Zeng Fanzhi Subverts Expectations by Moving Beyond His Traditions
When Zeng Fanzhi's show of landscape paintings opened at Gagosian’s London gallery in 2012, a number of critics found the lack of Chinese themes or subject matter to be both remarkable and refreshing: Finally, they said, a show by a Chinese artist that does not lean on Chinese tropes! The common expectation that Chinese artists make artwork about their cultural identity in part may predetermine an artist’s success with Western audiences, but is also natural given Zeng’s past work. Associated with the loose Cynical Realism movement in the 1990s, Zeng became known internationally for painting psychological portraits of masked figures adrift in the chaos of globalization. His flat, wide-eyed figures, sometimes juxtaposed with slabs of butchered meat, not only made him one of the leading figures of contemporary Chinese art but also became icons for the collective experience of his generation in China.
His recent series of imagined landscapes, rendered in a dense tangle of impasto brushwork on a massive scale, represent a significant departure from this earlier work. Some works place the viewer inside a panoramic view of wild brambles, simultaneously forbidding and vibrant, while others contain images appropriated from Albrecht Dürer. As the artist describes it, the imagined places convey an “experience of miao wu [marvellous revelation],” a state of awareness of the mysterious and spiritual.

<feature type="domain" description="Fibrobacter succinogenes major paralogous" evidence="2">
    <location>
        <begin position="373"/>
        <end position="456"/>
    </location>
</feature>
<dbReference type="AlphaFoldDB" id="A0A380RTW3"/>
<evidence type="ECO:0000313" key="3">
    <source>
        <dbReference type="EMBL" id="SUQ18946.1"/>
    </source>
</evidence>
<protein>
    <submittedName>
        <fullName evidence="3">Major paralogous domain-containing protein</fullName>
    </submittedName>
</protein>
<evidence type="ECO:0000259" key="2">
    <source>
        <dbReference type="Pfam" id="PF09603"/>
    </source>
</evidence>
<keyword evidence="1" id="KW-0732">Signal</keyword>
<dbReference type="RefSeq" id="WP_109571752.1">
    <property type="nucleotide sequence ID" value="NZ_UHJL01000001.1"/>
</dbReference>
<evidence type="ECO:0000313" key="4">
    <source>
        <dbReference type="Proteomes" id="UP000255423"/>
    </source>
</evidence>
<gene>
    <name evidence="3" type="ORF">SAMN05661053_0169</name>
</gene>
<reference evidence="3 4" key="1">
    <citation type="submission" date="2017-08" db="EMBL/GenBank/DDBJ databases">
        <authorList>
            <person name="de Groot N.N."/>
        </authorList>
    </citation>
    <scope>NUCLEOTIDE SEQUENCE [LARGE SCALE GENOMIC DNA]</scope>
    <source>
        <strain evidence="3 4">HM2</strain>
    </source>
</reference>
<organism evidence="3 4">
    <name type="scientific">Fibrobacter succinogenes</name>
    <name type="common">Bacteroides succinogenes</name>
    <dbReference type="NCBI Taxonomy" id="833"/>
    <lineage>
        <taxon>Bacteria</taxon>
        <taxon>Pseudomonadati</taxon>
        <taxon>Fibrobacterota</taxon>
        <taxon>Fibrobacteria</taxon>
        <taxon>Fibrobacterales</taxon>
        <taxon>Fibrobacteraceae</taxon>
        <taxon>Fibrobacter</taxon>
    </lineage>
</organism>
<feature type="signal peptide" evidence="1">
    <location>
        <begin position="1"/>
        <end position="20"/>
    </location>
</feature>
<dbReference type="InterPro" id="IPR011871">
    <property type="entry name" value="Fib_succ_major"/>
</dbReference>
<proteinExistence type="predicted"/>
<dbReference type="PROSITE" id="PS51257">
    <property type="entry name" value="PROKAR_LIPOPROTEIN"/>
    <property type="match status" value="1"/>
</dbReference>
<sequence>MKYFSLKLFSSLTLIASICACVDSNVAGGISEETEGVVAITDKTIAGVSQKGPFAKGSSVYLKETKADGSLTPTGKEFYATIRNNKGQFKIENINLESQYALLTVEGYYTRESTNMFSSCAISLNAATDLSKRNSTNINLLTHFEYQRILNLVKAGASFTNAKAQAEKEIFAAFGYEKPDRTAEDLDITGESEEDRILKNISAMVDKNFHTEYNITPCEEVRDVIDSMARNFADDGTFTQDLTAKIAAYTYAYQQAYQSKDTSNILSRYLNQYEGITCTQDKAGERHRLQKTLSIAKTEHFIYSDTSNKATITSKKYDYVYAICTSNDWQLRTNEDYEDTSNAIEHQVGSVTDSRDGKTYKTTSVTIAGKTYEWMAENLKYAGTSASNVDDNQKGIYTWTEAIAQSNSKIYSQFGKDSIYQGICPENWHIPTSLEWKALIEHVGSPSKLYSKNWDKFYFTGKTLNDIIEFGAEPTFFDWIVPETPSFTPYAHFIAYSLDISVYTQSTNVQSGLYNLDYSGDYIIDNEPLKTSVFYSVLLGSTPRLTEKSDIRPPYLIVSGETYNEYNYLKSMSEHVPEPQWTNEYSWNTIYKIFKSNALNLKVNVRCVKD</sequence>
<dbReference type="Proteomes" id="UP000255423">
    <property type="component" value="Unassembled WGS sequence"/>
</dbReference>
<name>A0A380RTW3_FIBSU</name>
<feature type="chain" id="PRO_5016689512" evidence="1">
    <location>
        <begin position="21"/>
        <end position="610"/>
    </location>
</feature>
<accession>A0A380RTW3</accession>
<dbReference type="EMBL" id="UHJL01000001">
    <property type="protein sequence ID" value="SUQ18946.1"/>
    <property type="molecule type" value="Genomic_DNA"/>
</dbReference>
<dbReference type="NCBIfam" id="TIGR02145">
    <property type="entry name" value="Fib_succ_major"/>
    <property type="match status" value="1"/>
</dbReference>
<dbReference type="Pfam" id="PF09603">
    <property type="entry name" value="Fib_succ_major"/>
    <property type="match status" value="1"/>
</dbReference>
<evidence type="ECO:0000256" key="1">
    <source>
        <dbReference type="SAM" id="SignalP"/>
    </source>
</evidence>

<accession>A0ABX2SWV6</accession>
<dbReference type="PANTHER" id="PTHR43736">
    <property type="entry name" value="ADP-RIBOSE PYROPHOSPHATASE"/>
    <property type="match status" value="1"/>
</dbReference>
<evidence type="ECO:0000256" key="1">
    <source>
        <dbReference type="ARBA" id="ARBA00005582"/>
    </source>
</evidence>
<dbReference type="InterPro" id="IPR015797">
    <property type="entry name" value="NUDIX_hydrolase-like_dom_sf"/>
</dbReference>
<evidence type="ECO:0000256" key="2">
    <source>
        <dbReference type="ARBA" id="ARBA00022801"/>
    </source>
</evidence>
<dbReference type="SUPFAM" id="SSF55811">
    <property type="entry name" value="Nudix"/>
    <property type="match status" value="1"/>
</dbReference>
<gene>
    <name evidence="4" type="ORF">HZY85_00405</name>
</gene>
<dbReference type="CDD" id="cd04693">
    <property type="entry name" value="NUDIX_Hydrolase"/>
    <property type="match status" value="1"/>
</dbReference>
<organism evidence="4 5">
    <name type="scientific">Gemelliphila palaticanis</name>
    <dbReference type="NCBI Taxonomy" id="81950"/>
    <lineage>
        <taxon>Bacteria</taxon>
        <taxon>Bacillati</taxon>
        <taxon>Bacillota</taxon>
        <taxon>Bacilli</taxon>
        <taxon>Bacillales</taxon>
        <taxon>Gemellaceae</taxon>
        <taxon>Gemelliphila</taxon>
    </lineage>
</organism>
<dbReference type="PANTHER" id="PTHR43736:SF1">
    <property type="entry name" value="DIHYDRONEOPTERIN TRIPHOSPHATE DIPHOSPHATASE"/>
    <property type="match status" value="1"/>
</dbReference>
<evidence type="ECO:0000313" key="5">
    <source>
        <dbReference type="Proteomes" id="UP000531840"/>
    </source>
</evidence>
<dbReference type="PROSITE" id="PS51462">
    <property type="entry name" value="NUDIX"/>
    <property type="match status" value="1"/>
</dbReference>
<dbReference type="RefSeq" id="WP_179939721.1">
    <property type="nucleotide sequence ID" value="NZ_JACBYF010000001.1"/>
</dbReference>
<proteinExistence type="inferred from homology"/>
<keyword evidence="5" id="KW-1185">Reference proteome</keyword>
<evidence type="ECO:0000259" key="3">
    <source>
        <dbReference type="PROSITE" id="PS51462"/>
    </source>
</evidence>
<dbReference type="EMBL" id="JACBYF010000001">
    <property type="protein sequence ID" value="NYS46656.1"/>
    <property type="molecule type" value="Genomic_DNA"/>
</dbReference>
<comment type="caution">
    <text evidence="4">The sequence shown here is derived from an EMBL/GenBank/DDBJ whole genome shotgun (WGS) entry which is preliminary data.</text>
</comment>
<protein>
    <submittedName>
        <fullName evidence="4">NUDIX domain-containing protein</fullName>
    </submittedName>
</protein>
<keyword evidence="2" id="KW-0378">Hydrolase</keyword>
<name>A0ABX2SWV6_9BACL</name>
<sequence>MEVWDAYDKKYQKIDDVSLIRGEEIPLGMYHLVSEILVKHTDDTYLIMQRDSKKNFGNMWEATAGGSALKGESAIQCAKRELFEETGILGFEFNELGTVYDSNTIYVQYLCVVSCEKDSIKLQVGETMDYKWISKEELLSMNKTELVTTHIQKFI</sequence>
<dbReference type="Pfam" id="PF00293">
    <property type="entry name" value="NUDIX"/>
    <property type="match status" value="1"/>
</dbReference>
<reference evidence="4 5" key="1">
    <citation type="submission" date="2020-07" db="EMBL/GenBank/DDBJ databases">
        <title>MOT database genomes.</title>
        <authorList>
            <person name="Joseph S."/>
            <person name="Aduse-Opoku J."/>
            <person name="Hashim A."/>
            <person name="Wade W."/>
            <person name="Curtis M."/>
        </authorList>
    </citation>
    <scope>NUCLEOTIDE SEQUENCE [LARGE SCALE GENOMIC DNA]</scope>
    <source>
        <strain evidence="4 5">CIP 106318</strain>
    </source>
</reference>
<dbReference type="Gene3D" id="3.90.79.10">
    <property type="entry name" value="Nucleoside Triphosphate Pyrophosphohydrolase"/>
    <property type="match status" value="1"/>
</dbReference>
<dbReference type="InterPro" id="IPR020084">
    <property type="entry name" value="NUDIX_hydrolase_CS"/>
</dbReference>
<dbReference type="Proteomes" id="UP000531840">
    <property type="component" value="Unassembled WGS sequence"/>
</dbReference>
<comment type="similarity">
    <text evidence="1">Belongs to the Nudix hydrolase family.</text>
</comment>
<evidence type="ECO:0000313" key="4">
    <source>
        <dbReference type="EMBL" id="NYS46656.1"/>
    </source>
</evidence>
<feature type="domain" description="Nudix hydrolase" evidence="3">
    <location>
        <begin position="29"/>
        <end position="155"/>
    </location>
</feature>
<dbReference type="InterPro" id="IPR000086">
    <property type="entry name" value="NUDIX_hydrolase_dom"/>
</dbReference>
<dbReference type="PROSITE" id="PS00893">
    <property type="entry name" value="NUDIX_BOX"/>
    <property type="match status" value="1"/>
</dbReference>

In his ongoing landscape series, which he began in 2007, Zeng explores concepts that resonate across cultures—themes such as sublime beauty, psychological spaces, and the artist’s personal relationship to the art of the past. His landscapes have prompted comparisons to German artists Anselm Kiefer and Gerhard Richter, for their complex quotations of historical artworks and style. Unlike the more common practice of reinterpreting art historical imagery to question the art historical canon, his decision to rework Dürer’s iconic images—the old man, praying hands, and the hare are all from 16th-century ink drawings—seems more like a homage to his artistic sources. Zeng seems to emphasize the connection between his descriptive brushwork and Dürer’s masterful drawings by transplanting them into his landscapes of bare branches. The fact that this feels like the work of a confident international artist rather than that of a highly successful Chinese artist indicates perhaps that popular opinion—that Chinese artists always focus their work on themes of cultural identity—is misaligned with reality, rather than vice versa.